Revel Systems introduces POS bundle for visually impaired
San Francisco – Revel Systems, has introduced a new hardware and software product bundle aimed at providing technology features for the visually impaired. The inherent touch-screen nature of iPad POS terminals are without tactile qualities, making them not fully accessible and independently usable by the visually impaired.
Revel’s new accessibility bundle allows its merchants and customers of restaurants, grocery stores, retailers and quick-serve establishments, to use its platform. Revel’s new accessibility bundle includes Bluetooth enabled keyboards with textured keys, allowing full use of the Revel POS. Revel has also incorporated vocal command prompts and software features so that users can search and access the business function display menu. He or she can conduct business as usual via audio prompts from the POS.
Increasing federal minimum wage suffers setback
An effort to raise the federal minimum wage to $10.10 failed on Wednesday, as the issue was not able to clear a procedural vote in the Senate. Senators predominantly voted across party lines, which places Democratic senators in favor and Republican senators opposed.
According to published reports, while the defeat was expected it is serving as a rallying cry for Democrats preparing their next campaign.
"The senators who voted ‘no’ … are doing so contrary to the wishes of the American people," White House Press Secretary Jay Carney told reporters Wednesday. "So what we have seen since the President has been forcefully arguing for raising the minimum wage is support for that proposition around the country," he said. "We’ve seen states acting individually to raise the minimum wage, and that is very heartening."
Carney was referring to Hawaii, which recently raised its minimum wage to $10.10. And in Seattle on Thursday, the minimum wage for that city was raised to $15.
Minimum wage is a hotly contested issue. According to the National Conference of State Legislatures, as of April 8, 38 states considered minimum wage bills during the 2014 session; 34 states are considering increases to the state minimum wage.
In addition to Hawaii, Connecticut, Delaware, Maryland, Minnesota, West Virginia and D.C. have enacted increases so far in 2014. As of Jan. 1, 2014, 21 states and D.C. have minimum wages above the federal minimum wage of $7.25.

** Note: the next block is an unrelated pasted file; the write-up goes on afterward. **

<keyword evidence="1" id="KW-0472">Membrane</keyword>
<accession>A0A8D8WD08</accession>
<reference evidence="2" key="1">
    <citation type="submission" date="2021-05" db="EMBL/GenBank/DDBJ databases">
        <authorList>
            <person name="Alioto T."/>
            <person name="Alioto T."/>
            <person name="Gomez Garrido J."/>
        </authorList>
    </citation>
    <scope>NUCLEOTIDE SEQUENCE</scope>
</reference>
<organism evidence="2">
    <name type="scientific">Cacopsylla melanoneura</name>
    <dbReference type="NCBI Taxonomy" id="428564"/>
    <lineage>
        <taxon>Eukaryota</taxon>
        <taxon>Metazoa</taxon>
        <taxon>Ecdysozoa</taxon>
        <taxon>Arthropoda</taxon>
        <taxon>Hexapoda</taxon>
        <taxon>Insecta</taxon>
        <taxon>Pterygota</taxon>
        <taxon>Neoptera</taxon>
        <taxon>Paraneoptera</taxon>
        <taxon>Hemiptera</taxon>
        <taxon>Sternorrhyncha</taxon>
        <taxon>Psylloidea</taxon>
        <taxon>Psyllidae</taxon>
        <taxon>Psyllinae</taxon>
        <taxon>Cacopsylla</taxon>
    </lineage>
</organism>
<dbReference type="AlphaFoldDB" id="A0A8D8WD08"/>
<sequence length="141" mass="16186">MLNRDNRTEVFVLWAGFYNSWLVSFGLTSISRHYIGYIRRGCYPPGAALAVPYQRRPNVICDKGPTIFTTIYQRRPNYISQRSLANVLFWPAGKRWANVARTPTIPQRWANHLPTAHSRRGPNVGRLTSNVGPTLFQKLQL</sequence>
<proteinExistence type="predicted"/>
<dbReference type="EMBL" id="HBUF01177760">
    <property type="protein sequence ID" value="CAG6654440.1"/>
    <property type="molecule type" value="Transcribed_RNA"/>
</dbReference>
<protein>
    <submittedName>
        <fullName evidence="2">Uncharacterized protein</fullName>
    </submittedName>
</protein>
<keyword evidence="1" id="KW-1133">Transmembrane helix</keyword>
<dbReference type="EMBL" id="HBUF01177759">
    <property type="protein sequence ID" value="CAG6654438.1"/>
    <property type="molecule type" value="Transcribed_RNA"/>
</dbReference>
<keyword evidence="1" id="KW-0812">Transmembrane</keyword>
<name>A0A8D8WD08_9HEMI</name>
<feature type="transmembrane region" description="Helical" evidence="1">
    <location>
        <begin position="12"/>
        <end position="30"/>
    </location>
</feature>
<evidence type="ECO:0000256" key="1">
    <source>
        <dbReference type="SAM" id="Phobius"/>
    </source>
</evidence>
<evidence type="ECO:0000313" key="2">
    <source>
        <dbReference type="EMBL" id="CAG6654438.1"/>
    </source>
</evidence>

The email heard ’round the world
Walmart CEO Doug McMillon said he was reluctant to hit send on an email inviting CEOs from top global companies to attend the retailer’s Sustainable Product Expo because he knows how busy everyone is. However, when an email from the top executive from the world’s largest company offers an opportunity to “be part of what’s next,” it’s not surprising so many CEOs found time to visit Northwest Arkansas this week.
Plenty of other people did as well. When the three-day event kicked off Tuesday, April 28 an estimated 2,200 people strained the capacity of the main ballroom at the John Q. Hammons Center in Rogers, Ark., to the point where overflow rooms at the adjacent Embassy Suites hotel were set up with video monitors to accommodate an additional 300 attendees.
The sea of humanity was not lost on McMillon, no stranger to speaking in front of large crowds, who quipped, “There are a lot of people here,” as he began to address the gathering. He went on to recap Walmart’s sustainability journey, the shift in thought process that took place at the company and some of the progress made to date. Yet this was no chest-thumping exercise on Walmart’s part — although the company can point to some significant accomplishments in a relatively short period of time — the message McMillon and other Walmart executives who participated sought to deliver was about the road ahead. That explains the “be part of what’s next” positioning of the event and the involvement of so many top executives because Walmart sought to make clear it is on a journey that is still in its early days.
“When we get this right it is something we can talk to our grandkids about, which is the most important conversation any of us will ever have,” McMillon said.
Getting “this” right is something Walmart has made clear from the beginning of its journey would involve commitments from its trading partners, which leads back to the point about why so many top executives participated in the event. The kick off session employed an unconventional format for a business meeting with McMillon serving as a moderator as he was joined on stage by different groupings of CEOs.
First it was Monsanto chairman and CEO Hugh Grant, Cargill executive chairman Greg Page and Rick Smith, president and CEO of Dairy Farmers of America. Next up were Ken Powell, chairman and CEO of General Mills, John Bryant, president and CEO of Kellogg, Indra Nooyi, chairman and CEO of PepsiCo and Denise Morrison, president and CEO of Campbell Soup Company. They were followed by a group that included Rob Gehring, global account leader, The Coca-Cola Company, Kees Kruythoff, president, North America for Unilever; A.G. Lafley, chairman, president, and CEO, Procter & Gamble, Roberto Marques, company group chairman, Johnson & Johnson Consumer Family of Companies, North America.
As part of each panel discussion the executives talked about their respective sustainability commitments before things took a surreal turn and Walmart conducted a commitment signing ceremony reminiscent of a presidential document signing from the White House Rose Garden.
One by one, McMillon included, the panel participants took turns signing their respective commitment document on a table that had been quickly hoisted on the stage before each group posed for a photo. While the specifics of each document were different, all those who signed on behalf of their company were fundamentally agreeing, along with Walmart, to be part of what’s next.